I still live in my own little happy clappy world. As bad as things recently were / still are, I just don’t see it as being nearly as bad as the REALLY bad times in this country’s history. The Civil War? The Great Depression? WWII?

    And I still maintain that in ten to twenty years, after a sufficient amount of old white fucks die off, the momentum will abruptly shift and liberalism will not constantly be on the defensive.

  10. Jeff Says:

    I always thought he was more just along for the ride to make as much money as possible

    Certainly, it was all about money, but, according to the Frontline folks (I hope I gave you the correct links), he was proactive about it.

    And I still maintain that in ten to twenty years, after a sufficient amount of old white fucks die off, the momentum will abruptly shift and liberalism will not constantly be on the defensive.

    Yeah – we ain’t got twenty years. I don’t know that we have ten.

  11. Ron Britton Says:

    I don’t think most people had any idea what they were surrendering

    I told you. Americans are stupid. It’s not ignorance. Us lefties told them what would happen. They’re incapable of learning.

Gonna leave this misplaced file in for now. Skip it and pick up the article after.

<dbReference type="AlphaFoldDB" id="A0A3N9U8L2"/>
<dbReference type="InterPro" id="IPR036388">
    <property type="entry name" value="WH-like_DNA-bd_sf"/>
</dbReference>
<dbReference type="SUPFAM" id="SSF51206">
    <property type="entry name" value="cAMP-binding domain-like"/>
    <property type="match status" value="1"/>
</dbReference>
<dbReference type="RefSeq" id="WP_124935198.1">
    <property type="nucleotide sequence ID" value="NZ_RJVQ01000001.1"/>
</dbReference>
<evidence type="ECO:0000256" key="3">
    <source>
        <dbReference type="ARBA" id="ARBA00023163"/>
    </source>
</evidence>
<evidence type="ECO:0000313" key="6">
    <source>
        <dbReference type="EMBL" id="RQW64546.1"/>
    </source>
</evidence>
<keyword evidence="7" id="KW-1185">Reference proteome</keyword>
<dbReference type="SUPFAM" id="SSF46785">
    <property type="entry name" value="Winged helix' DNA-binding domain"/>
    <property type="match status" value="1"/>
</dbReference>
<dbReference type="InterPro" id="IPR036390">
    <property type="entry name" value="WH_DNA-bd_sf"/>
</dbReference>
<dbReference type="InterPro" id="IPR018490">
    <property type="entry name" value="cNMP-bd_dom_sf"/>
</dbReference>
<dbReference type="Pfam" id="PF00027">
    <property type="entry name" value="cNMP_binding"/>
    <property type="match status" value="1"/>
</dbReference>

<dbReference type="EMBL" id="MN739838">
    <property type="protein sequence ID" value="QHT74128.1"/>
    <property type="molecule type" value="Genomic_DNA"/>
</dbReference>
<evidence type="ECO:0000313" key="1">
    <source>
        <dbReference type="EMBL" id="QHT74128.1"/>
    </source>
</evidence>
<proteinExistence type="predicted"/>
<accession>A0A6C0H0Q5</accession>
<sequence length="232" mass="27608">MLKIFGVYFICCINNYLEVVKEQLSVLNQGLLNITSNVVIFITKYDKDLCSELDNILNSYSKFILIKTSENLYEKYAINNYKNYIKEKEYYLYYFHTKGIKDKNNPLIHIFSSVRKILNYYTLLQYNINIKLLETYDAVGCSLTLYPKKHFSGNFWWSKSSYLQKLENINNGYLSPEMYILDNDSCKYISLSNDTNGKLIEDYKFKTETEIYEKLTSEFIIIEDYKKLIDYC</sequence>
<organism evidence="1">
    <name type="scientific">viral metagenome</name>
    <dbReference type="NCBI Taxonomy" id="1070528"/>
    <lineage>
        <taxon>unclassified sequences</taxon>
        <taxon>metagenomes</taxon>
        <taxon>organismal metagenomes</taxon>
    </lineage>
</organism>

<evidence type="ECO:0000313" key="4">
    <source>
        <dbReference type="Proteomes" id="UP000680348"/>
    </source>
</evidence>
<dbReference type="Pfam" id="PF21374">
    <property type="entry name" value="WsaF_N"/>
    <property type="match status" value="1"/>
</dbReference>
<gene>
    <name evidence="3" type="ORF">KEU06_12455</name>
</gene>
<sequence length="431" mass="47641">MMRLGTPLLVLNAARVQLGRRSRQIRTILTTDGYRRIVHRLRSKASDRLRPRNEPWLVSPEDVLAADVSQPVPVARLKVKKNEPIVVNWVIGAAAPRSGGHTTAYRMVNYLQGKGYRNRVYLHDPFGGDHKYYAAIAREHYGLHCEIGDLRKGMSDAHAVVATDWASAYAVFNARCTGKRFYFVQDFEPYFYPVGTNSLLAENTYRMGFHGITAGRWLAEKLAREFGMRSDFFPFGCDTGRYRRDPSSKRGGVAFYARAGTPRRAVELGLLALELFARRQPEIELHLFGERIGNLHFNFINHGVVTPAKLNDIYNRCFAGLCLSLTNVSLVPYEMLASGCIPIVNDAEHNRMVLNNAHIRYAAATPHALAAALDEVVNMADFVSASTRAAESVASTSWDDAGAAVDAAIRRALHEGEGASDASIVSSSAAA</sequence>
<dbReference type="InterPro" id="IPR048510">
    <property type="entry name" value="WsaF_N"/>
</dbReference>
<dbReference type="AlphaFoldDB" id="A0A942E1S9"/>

It’s not just the fundies or the conservatives (and not all conservatives; just the mindless drones who swallow what they’re told). It’s also a majority of the independent voters. They waffle in the wind, unable to comprehend anything complex such as political misdirection or lies that feel good.

    (The left has its dummies too, but they manifest it differently.)

  12. Parrotlover77 Says:

    I told you. Americans are stupid. It’s not ignorance. Us lefties told them what would happen. They’re incapable of learning.

    I just don’t see it that way. The views of the “average” citizen just aligns far too closely with how the media is framing the issue. It’s possible that’s an effect and not cause, but I just don’t find it conclusive. That’s why I think it’s ignorance and not stupidity.

    That said, I will certainly, by far, agree that a significant enough amount of people are stupid to swing elections and drive policy, even if I fall short of thinking most are actually stupid and unable to be educated.

    (The left has its dummies too, but they manifest it differently.)

    Welcome, Huffington Post readers! ;-)